Michael Ruhlman Cooks Sous Vide

A guest post by Michael Ruhlman

About ten years ago, sous vide cooking, cooking food at low precise temperatures, entered the professional kitchen in America. It’s now solidly in the home kitchen with various devices for sale. For the best price/quality ratio, Sous Vide Supreme has, since its arrival in 2009, been my favorite tool. It’s fabulous for home use. Do you need one to survive? Of course not. Can you do endlessly creative and awesome dishes with it? You bet. What is it that makes you want to own a sous vide machine—slow cooking of tough meat, hitting the perfect temperature every time, egg cooking? Other? {Let us know in the comments!}

I slow cook beef ribs for 48 hours for tender and juicy ribs. I’m going to make this as simple as possible. Salt and pepper the meat, seal it in a bag (get out all air so they don’t float), cook, chill, finish. {Get the complete easy sous vide beef short ribs recipe here.}

Michael Ruhlman Sous Vide Beef Ribs

I made these last January for the sailing crew in Key West. Short ribs cooked sous vide are amazingly juicy and tender and tasty, a quintessential example of the value of sous vide. You’d have to braise these to get them tender, in which case you’d need to rely on the sauce for succulence rather than the meat.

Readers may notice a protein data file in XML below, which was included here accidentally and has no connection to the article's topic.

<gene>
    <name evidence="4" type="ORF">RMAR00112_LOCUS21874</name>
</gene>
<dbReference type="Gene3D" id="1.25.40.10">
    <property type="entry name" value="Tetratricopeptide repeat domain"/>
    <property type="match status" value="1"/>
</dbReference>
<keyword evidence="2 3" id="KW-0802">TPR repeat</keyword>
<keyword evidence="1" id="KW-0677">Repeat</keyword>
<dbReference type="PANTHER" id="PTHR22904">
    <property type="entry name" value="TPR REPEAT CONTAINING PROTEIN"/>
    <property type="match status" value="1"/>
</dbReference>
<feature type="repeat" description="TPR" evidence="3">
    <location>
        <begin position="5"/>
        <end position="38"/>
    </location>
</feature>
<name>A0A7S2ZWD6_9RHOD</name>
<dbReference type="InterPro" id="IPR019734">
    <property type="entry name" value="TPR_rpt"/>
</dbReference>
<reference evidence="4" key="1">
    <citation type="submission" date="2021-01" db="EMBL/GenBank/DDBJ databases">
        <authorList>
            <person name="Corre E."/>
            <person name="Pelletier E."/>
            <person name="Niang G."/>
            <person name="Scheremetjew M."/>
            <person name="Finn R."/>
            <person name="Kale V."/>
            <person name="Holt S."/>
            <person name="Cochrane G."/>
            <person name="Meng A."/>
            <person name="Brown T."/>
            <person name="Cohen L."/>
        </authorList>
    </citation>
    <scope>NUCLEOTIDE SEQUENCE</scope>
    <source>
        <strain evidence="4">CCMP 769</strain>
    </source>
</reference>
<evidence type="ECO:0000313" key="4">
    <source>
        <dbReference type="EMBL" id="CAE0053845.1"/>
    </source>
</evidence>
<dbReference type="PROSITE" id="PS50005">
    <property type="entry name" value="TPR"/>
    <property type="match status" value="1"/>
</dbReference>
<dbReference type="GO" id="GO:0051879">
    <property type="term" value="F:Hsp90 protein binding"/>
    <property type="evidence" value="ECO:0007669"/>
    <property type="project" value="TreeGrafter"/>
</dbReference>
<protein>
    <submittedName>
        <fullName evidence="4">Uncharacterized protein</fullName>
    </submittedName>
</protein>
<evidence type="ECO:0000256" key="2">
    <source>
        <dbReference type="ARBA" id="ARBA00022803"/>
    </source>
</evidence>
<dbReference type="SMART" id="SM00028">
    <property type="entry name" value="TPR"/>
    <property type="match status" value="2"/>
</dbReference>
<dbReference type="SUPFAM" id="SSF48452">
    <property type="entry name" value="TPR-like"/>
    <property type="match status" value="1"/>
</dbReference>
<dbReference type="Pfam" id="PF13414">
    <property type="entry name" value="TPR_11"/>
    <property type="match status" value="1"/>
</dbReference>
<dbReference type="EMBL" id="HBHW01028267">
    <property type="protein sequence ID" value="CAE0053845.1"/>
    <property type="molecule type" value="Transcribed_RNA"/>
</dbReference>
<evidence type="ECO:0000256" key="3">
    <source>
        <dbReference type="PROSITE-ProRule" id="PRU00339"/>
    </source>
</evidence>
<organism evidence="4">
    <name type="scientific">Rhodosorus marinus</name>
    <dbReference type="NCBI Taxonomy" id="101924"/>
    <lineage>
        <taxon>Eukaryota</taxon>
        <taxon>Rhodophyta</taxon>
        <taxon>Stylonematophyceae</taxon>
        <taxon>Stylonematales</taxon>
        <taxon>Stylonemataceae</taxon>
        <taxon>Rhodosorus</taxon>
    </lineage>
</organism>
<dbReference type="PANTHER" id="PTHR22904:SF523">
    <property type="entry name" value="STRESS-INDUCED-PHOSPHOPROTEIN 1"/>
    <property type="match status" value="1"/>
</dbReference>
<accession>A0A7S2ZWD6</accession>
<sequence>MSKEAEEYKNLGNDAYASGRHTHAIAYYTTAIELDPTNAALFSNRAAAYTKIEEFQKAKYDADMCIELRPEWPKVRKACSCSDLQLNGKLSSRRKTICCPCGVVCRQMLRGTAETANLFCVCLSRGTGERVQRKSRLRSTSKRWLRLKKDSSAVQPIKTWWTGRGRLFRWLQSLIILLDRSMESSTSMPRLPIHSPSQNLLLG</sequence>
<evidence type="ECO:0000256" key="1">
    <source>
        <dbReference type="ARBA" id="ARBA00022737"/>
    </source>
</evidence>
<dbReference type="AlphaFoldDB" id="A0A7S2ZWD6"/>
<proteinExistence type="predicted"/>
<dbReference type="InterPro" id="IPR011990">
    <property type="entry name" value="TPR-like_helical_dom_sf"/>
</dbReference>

This recipe also defines a great general rule: all tough cuts of meat, braising meats, from brisket to pork belly to short ribs to lamb shank can all be cooked sous vide in the exact same way: 48 hours at 140˚F/60˚C. Then flavor the outside by searing, grilling, saucing or a combination. They can be cooked sous vide and chilled in an ice bath and refrigerated for days or frozen for months before finishing.

Photo by Donna Ruhlman, used with permission

You can transform eggs in ways no other method can. {Get Michael’s sous vide eggs recipe here.} I love putting a soft boiled egg into soups, as in the above ramen dish. I use it monthly to make a big batch of yogurt. {Get the sous vide yogurt recipe here.} It’s a great water bath for cooking custards, meatloaf, and its supercilious brother, pâté en terrine.

It’s an amazing technique, for weekday cooking (cooked ahead) or for cooking for big groups (also cooked ahead). And it results in tenderness and flavor that can’t be achieved any other way.

Editor’s note: If you’re as big a Michael Ruhlman fan as we are, you’ll want to check out his blog, which is absolutely filled with fabulous recipes–both sous vide and traditional–and the most glorious food porn imaginable, courtesy of his talented wife, photographer Donna Ruhlman. You can also follow Michael on twitter and facebook.

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